To say the least, the police in Ferguson, Missouri, seem to be in way over their heads. On Wednesday, two reporters, from the Huffington Post and the Washington Post, were arrested in Ferguson. (St. Louis County law enforcement members who were brought in to assist will be relieved of duty in the city.)
I’m not one of those who subscribes to the notion that reporters are some sort of a super-race who should be immune from normal rules. On the other hand, it’s very unlikely that a reporter from the Washington Post, sitting in a McDonald’s to charge his phone, is a danger to the public. And given that said reporter was videotaping the police, it was … words fail. I can’t imagine what the police were thinking, or how they imagined this would end well for them or the Ferguson Police Department.
Certain facts we’ve heard over and over about the situation are that the police force is nearly all white, as are the elected officials controlling its town government; the population is almost two-thirds black; and these realities have created a great deal of tension between the police and the black community. What I haven’t heard is an explanation — they’re simply taken as natural.
But that’s not a natural institutional arrangement. It’s very odd for the majority of a town’s residents to be one demographic group and most of the people controlling the city’s law enforcement to be almost entirely composed of a different group. Political bodies tend to at least roughly resemble the electorate. Of course, minorities may be very under-represented — but it’s very unusual for majorities to be under-represented.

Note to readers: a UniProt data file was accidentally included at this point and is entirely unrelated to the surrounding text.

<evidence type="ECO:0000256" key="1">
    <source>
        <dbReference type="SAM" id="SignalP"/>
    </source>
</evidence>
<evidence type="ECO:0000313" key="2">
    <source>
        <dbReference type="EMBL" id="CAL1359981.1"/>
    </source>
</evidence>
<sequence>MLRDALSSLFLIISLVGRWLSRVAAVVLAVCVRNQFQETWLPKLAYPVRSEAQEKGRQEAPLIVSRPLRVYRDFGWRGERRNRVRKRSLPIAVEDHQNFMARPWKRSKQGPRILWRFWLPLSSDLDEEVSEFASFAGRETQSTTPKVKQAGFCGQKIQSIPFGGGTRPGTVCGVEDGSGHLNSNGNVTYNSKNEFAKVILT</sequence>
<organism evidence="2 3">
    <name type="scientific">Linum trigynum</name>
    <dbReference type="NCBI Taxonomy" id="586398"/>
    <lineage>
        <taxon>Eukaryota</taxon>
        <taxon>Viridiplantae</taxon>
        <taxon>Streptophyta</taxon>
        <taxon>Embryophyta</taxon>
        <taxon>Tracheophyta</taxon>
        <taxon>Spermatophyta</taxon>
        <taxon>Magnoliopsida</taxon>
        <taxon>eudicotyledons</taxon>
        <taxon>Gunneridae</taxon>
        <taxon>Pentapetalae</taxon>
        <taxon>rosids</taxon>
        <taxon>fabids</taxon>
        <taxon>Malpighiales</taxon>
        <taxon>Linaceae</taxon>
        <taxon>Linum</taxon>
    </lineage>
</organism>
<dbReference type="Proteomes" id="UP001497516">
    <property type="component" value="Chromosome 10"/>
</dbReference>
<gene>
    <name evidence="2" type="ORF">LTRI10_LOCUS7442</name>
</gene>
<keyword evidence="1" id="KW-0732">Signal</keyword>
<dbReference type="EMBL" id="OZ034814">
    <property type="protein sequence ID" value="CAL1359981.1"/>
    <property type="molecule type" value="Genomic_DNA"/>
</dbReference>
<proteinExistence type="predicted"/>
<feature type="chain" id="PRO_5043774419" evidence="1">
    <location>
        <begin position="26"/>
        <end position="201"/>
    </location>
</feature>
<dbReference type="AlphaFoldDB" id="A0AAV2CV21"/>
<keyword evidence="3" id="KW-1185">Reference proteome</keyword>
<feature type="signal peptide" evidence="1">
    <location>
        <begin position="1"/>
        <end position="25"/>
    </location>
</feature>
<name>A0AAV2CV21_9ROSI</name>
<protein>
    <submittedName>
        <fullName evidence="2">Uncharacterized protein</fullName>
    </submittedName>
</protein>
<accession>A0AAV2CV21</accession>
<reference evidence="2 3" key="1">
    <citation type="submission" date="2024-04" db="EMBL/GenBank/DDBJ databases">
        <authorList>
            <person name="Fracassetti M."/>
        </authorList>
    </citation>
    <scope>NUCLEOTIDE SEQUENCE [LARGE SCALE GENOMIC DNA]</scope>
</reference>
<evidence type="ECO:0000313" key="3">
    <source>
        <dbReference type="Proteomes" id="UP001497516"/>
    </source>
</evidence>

So what’s happening here? The answer, after digging into some census data, seems to be massive demographic change. In 1990, the city of Ferguson had 5,589 black citizens and 16,454 white citizens, making it about three-quarters white. By 2000, blacks were a slim majority of the population. And as of 2010, they made up 69 percent of the city, and it seems likely that trajectory has continued over the last four years. This may be part of the “Great Inversion” that seems to be taking place in St. Louis; as the white population begins to reverse its 1950s-era migration to the suburbs, the black population is migrating out toward the suburbs.
Institutions do tend to reflect their electorates — but with a lag. When the population tips to mostly black, you don’t start firing white police officers so you can replace them with someone more demographically appropriate. Even if you wanted to, that would make an open-and-shut lawsuit for racial discrimination. And if the police are protected by a union — as Ferguson’s police officers apparently are — you can just forget it.
So you have to wait until there is an opening to begin to balance out the force. You also have to bypass the normal methods that small-city governments often use for recruitment, such as asking your employees if they have any friends or family who would like to work for your department. That itself is often fraught, as no matter how sensible this is, your officers are going to resent having something — such as the ability to help friends find jobs — taken away from them.
Demographic transition, combined with a long institutional lag, is a recipe for a yawning disconnect between the police and the community they serve. And occasionally, that disconnect turns violent. Young black men always have good reason to fear the police. But when so few of those police officers have ever been young black men, it’s much harder to manage those tensions.
What is a little bit surprising is that it has gotten to this point in a majority-black community. My understanding of the literature on riots is that they are typically triggered by some sort of police violence against a minority, in situations where the population feels that it has no other means of redress. That they feel this way in a city where they are the majority of the electorate suggests just how powerful, and fraught, demographic transition can be.
Megan McArdle is a Bloomberg View columnist who writes on economics, business and public policy.